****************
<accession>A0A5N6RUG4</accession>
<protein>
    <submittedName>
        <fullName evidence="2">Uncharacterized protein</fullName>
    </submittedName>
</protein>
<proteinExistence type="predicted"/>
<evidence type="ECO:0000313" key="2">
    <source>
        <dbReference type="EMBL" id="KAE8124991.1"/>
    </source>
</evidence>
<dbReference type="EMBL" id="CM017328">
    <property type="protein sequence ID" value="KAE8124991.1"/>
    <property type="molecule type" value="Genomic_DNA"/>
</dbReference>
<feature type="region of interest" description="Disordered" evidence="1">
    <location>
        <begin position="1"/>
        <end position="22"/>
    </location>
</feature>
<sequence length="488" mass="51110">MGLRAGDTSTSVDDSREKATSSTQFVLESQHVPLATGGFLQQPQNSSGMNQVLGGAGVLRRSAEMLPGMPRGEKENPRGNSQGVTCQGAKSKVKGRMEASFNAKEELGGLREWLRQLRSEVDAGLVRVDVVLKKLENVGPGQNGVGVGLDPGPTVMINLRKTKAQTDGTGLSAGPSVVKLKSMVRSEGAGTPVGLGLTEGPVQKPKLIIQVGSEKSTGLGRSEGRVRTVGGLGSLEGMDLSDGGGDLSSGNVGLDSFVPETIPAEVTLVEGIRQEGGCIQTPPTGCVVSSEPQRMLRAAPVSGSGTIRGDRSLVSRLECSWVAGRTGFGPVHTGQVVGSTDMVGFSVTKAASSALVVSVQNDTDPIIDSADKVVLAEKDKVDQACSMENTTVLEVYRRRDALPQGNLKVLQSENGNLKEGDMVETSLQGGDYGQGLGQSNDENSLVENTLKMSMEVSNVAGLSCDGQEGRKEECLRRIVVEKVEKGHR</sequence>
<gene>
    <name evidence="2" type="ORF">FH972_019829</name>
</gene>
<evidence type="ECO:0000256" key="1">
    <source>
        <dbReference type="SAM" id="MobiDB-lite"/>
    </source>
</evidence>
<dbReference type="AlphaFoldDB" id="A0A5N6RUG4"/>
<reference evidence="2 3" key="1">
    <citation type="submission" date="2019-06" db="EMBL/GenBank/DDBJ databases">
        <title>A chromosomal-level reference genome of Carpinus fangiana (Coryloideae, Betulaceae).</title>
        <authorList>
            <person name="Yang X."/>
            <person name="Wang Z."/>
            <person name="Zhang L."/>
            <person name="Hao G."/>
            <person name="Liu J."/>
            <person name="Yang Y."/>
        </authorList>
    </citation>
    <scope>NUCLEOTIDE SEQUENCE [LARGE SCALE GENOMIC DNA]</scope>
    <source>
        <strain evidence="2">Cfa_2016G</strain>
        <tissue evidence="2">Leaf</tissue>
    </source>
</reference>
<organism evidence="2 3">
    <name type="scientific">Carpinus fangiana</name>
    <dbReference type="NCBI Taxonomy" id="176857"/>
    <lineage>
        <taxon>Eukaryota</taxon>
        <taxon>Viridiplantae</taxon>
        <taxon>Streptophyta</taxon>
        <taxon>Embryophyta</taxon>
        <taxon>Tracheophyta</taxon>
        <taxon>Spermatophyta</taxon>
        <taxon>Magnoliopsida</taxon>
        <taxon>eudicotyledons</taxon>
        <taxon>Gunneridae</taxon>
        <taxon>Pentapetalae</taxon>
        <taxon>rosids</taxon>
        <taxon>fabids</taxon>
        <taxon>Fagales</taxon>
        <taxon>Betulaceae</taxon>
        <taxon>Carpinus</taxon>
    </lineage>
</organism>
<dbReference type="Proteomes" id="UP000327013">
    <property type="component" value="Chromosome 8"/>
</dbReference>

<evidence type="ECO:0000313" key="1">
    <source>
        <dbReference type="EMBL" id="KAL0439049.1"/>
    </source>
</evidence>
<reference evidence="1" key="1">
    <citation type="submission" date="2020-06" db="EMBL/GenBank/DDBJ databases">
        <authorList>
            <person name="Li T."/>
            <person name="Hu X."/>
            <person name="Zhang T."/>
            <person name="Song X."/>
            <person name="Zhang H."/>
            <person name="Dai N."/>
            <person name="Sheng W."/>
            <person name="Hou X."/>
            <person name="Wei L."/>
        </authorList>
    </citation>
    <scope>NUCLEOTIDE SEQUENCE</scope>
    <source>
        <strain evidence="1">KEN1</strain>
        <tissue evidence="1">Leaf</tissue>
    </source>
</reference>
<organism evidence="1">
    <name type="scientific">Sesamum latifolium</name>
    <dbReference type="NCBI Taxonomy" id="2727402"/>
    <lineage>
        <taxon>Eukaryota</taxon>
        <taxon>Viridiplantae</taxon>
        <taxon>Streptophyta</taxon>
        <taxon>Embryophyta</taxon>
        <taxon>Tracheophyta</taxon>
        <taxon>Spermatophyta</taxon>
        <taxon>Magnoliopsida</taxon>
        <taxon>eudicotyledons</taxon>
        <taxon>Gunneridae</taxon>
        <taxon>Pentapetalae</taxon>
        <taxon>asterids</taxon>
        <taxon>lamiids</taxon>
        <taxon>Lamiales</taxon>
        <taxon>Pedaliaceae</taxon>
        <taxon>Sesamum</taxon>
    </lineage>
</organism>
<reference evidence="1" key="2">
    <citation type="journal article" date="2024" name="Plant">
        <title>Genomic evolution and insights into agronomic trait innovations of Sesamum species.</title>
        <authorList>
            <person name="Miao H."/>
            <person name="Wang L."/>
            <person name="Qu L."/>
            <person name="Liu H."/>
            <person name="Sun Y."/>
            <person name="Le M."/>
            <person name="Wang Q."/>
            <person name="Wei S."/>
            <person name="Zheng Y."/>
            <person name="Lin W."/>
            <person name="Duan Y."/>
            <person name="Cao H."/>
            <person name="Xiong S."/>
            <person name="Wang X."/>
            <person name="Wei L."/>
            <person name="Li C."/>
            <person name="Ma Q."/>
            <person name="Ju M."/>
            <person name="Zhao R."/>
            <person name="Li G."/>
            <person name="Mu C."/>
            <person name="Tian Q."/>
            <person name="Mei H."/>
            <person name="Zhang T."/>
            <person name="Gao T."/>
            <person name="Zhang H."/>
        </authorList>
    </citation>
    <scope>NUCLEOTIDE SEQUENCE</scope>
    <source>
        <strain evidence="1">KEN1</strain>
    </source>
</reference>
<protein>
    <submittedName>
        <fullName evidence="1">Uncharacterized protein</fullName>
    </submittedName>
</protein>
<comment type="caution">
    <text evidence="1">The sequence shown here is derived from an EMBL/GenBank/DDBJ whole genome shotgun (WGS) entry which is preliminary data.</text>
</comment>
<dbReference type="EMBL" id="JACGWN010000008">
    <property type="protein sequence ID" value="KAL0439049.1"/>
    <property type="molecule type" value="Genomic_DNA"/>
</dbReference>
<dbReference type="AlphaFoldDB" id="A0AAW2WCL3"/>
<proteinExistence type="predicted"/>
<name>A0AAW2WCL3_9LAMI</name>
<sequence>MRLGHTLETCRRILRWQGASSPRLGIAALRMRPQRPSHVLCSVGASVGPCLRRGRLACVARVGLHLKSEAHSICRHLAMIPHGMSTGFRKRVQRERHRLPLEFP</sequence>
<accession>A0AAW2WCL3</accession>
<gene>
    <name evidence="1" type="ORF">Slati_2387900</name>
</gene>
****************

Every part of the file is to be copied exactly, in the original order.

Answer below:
<accession>A0A5N6RUG4</accession>
<protein>
    <submittedName>
        <fullName evidence="2">Uncharacterized protein</fullName>
    </submittedName>
</protein>
<proteinExistence type="predicted"/>
<evidence type="ECO:0000313" key="2">
    <source>
        <dbReference type="EMBL" id="KAE8124991.1"/>
    </source>
</evidence>
<dbReference type="EMBL" id="CM017328">
    <property type="protein sequence ID" value="KAE8124991.1"/>
    <property type="molecule type" value="Genomic_DNA"/>
</dbReference>
<feature type="region of interest" description="Disordered" evidence="1">
    <location>
        <begin position="1"/>
        <end position="22"/>
    </location>
</feature>
<sequence length="488" mass="51110">MGLRAGDTSTSVDDSREKATSSTQFVLESQHVPLATGGFLQQPQNSSGMNQVLGGAGVLRRSAEMLPGMPRGEKENPRGNSQGVTCQGAKSKVKGRMEASFNAKEELGGLREWLRQLRSEVDAGLVRVDVVLKKLENVGPGQNGVGVGLDPGPTVMINLRKTKAQTDGTGLSAGPSVVKLKSMVRSEGAGTPVGLGLTEGPVQKPKLIIQVGSEKSTGLGRSEGRVRTVGGLGSLEGMDLSDGGGDLSSGNVGLDSFVPETIPAEVTLVEGIRQEGGCIQTPPTGCVVSSEPQRMLRAAPVSGSGTIRGDRSLVSRLECSWVAGRTGFGPVHTGQVVGSTDMVGFSVTKAASSALVVSVQNDTDPIIDSADKVVLAEKDKVDQACSMENTTVLEVYRRRDALPQGNLKVLQSENGNLKEGDMVETSLQGGDYGQGLGQSNDENSLVENTLKMSMEVSNVAGLSCDGQEGRKEECLRRIVVEKVEKGHR</sequence>
<gene>
    <name evidence="2" type="ORF">FH972_019829</name>
</gene>
<evidence type="ECO:0000256" key="1">
    <source>
        <dbReference type="SAM" id="MobiDB-lite"/>
    </source>
</evidence>
<dbReference type="AlphaFoldDB" id="A0A5N6RUG4"/>
<reference evidence="2 3" key="1">
    <citation type="submission" date="2019-06" db="EMBL/GenBank/DDBJ databases">
        <title>A chromosomal-level reference genome of Carpinus fangiana (Coryloideae, Betulaceae).</title>
        <authorList>
            <person name="Yang X."/>
            <person name="Wang Z."/>
            <person name="Zhang L."/>
            <person name="Hao G."/>
            <person name="Liu J."/>
            <person name="Yang Y."/>
        </authorList>
    </citation>
    <scope>NUCLEOTIDE SEQUENCE [LARGE SCALE GENOMIC DNA]</scope>
    <source>
        <strain evidence="2">Cfa_2016G</strain>
        <tissue evidence="2">Leaf</tissue>
    </source>
</reference>
<organism evidence="2 3">
    <name type="scientific">Carpinus fangiana</name>
    <dbReference type="NCBI Taxonomy" id="176857"/>
    <lineage>
        <taxon>Eukaryota</taxon>
        <taxon>Viridiplantae</taxon>
        <taxon>Streptophyta</taxon>
        <taxon>Embryophyta</taxon>
        <taxon>Tracheophyta</taxon>
        <taxon>Spermatophyta</taxon>
        <taxon>Magnoliopsida</taxon>
        <taxon>eudicotyledons</taxon>
        <taxon>Gunneridae</taxon>
        <taxon>Pentapetalae</taxon>
        <taxon>rosids</taxon>
        <taxon>fabids</taxon>
        <taxon>Fagales</taxon>
        <taxon>Betulaceae</taxon>
        <taxon>Carpinus</taxon>
    </lineage>
</organism>
<dbReference type="Proteomes" id="UP000327013">
    <property type="component" value="Chromosome 8"/>
</dbReference>

<evidence type="ECO:0000313" key="1">
    <source>
        <dbReference type="EMBL" id="KAL0439049.1"/>
    </source>
</evidence>
<reference evidence="1" key="1">
    <citation type="submission" date="2020-06" db="EMBL/GenBank/DDBJ databases">
        <authorList>
            <person name="Li T."/>
            <person name="Hu X."/>
            <person name="Zhang T."/>
            <person name="Song X."/>
            <person name="Zhang H."/>
            <person name="Dai N."/>
            <person name="Sheng W."/>
            <person name="Hou X."/>
            <person name="Wei L."/>
        </authorList>
    </citation>
    <scope>NUCLEOTIDE SEQUENCE</scope>
    <source>
        <strain evidence="1">KEN1</strain>
        <tissue evidence="1">Leaf</tissue>
    </source>
</reference>
<organism evidence="1">
    <name type="scientific">Sesamum latifolium</name>
    <dbReference type="NCBI Taxonomy" id="2727402"/>
    <lineage>
        <taxon>Eukaryota</taxon>
        <taxon>Viridiplantae</taxon>
        <taxon>Streptophyta</taxon>
        <taxon>Embryophyta</taxon>
        <taxon>Tracheophyta</taxon>
        <taxon>Spermatophyta</taxon>
        <taxon>Magnoliopsida</taxon>
        <taxon>eudicotyledons</taxon>
        <taxon>Gunneridae</taxon>
        <taxon>Pentapetalae</taxon>
        <taxon>asterids</taxon>
        <taxon>lamiids</taxon>
        <taxon>Lamiales</taxon>
        <taxon>Pedaliaceae</taxon>
        <taxon>Sesamum</taxon>
    </lineage>
</organism>
<reference evidence="1" key="2">
    <citation type="journal article" date="2024" name="Plant">
        <title>Genomic evolution and insights into agronomic trait innovations of Sesamum species.</title>
        <authorList>
            <person name="Miao H."/>
            <person name="Wang L."/>
            <person name="Qu L."/>
            <person name="Liu H."/>
            <person name="Sun Y."/>
            <person name="Le M."/>
            <person name="Wang Q."/>
            <person name="Wei S."/>
            <person name="Zheng Y."/>
            <person name="Lin W."/>
            <person name="Duan Y."/>
            <person name="Cao H."/>
            <person name="Xiong S."/>
            <person name="Wang X."/>
            <person name="Wei L."/>
            <person name="Li C."/>
            <person name="Ma Q."/>
            <person name="Ju M."/>
            <person name="Zhao R."/>
            <person name="Li G."/>
            <person name="Mu C."/>
            <person name="Tian Q."/>
            <person name="Mei H."/>
            <person name="Zhang T."/>
            <person name="Gao T."/>
            <person name="Zhang H."/>
        </authorList>
    </citation>
    <scope>NUCLEOTIDE SEQUENCE</scope>
    <source>
        <strain evidence="1">KEN1</strain>
    </source>
</reference>
<protein>
    <submittedName>
        <fullName evidence="1">Uncharacterized protein</fullName>
    </submittedName>
</protein>
<comment type="caution">
    <text evidence="1">The sequence shown here is derived from an EMBL/GenBank/DDBJ whole genome shotgun (WGS) entry which is preliminary data.</text>
</comment>
<dbReference type="EMBL" id="JACGWN010000008">
    <property type="protein sequence ID" value="KAL0439049.1"/>
    <property type="molecule type" value="Genomic_DNA"/>
</dbReference>
<dbReference type="AlphaFoldDB" id="A0AAW2WCL3"/>
<proteinExistence type="predicted"/>
<name>A0AAW2WCL3_9LAMI</name>
<sequence>MRLGHTLETCRRILRWQGASSPRLGIAALRMRPQRPSHVLCSVGASVGPCLRRGRLACVARVGLHLKSEAHSICRHLAMIPHGMSTGFRKRVQRERHRLPLEFP</sequence>
<accession>A0AAW2WCL3</accession>
<gene>
    <name evidence="1" type="ORF">Slati_2387900</name>
</gene>